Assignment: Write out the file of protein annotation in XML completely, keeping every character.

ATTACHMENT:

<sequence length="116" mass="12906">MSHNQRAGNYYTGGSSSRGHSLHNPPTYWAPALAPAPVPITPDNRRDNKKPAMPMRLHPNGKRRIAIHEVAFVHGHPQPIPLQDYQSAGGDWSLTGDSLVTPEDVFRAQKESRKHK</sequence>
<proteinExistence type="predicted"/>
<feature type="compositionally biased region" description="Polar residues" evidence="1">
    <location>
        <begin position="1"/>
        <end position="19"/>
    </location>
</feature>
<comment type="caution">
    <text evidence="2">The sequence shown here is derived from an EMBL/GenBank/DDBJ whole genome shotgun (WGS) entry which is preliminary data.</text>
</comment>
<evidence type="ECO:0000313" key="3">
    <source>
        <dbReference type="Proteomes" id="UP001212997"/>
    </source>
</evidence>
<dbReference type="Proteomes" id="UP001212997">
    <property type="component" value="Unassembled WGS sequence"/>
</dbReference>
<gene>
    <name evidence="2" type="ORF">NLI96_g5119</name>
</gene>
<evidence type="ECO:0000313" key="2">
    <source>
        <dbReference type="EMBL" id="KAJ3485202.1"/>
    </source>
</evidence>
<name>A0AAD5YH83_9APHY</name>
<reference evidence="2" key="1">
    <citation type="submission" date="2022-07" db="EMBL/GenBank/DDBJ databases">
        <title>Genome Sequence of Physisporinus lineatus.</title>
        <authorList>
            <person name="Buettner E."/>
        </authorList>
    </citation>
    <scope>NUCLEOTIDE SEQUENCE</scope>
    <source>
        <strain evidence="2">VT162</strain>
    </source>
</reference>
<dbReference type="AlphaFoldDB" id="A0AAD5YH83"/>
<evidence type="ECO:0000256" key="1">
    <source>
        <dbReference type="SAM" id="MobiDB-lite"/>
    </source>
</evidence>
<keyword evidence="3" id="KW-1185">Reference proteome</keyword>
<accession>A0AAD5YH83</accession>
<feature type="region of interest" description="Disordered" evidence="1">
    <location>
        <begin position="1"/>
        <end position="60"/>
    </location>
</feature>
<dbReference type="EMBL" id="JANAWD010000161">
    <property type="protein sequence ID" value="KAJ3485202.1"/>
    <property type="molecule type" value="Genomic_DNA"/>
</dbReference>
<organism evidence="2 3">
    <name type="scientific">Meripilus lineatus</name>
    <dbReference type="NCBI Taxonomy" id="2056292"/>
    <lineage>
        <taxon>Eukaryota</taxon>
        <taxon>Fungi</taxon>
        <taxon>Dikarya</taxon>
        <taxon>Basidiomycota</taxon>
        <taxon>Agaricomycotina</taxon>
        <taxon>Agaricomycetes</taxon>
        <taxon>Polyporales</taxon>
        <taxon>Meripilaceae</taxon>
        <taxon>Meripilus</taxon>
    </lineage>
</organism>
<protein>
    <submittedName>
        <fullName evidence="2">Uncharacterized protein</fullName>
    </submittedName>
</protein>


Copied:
<sequence length="116" mass="12906">MSHNQRAGNYYTGGSSSRGHSLHNPPTYWAPALAPAPVPITPDNRRDNKKPAMPMRLHPNGKRRIAIHEVAFVHGHPQPIPLQDYQSAGGDWSLTGDSLVTPEDVFRAQKESRKHK</sequence>
<proteinExistence type="predicted"/>
<feature type="compositionally biased region" description="Polar residues" evidence="1">
    <location>
        <begin position="1"/>
        <end position="19"/>
    </location>
</feature>
<comment type="caution">
    <text evidence="2">The sequence shown here is derived from an EMBL/GenBank/DDBJ whole genome shotgun (WGS) entry which is preliminary data.</text>
</comment>
<evidence type="ECO:0000313" key="3">
    <source>
        <dbReference type="Proteomes" id="UP001212997"/>
    </source>
</evidence>
<dbReference type="Proteomes" id="UP001212997">
    <property type="component" value="Unassembled WGS sequence"/>
</dbReference>
<gene>
    <name evidence="2" type="ORF">NLI96_g5119</name>
</gene>
<evidence type="ECO:0000313" key="2">
    <source>
        <dbReference type="EMBL" id="KAJ3485202.1"/>
    </source>
</evidence>
<name>A0AAD5YH83_9APHY</name>
<reference evidence="2" key="1">
    <citation type="submission" date="2022-07" db="EMBL/GenBank/DDBJ databases">
        <title>Genome Sequence of Physisporinus lineatus.</title>
        <authorList>
            <person name="Buettner E."/>
        </authorList>
    </citation>
    <scope>NUCLEOTIDE SEQUENCE</scope>
    <source>
        <strain evidence="2">VT162</strain>
    </source>
</reference>
<dbReference type="AlphaFoldDB" id="A0AAD5YH83"/>
<evidence type="ECO:0000256" key="1">
    <source>
        <dbReference type="SAM" id="MobiDB-lite"/>
    </source>
</evidence>
<keyword evidence="3" id="KW-1185">Reference proteome</keyword>
<accession>A0AAD5YH83</accession>
<feature type="region of interest" description="Disordered" evidence="1">
    <location>
        <begin position="1"/>
        <end position="60"/>
    </location>
</feature>
<dbReference type="EMBL" id="JANAWD010000161">
    <property type="protein sequence ID" value="KAJ3485202.1"/>
    <property type="molecule type" value="Genomic_DNA"/>
</dbReference>
<organism evidence="2 3">
    <name type="scientific">Meripilus lineatus</name>
    <dbReference type="NCBI Taxonomy" id="2056292"/>
    <lineage>
        <taxon>Eukaryota</taxon>
        <taxon>Fungi</taxon>
        <taxon>Dikarya</taxon>
        <taxon>Basidiomycota</taxon>
        <taxon>Agaricomycotina</taxon>
        <taxon>Agaricomycetes</taxon>
        <taxon>Polyporales</taxon>
        <taxon>Meripilaceae</taxon>
        <taxon>Meripilus</taxon>
    </lineage>
</organism>
<protein>
    <submittedName>
        <fullName evidence="2">Uncharacterized protein</fullName>
    </submittedName>
</protein>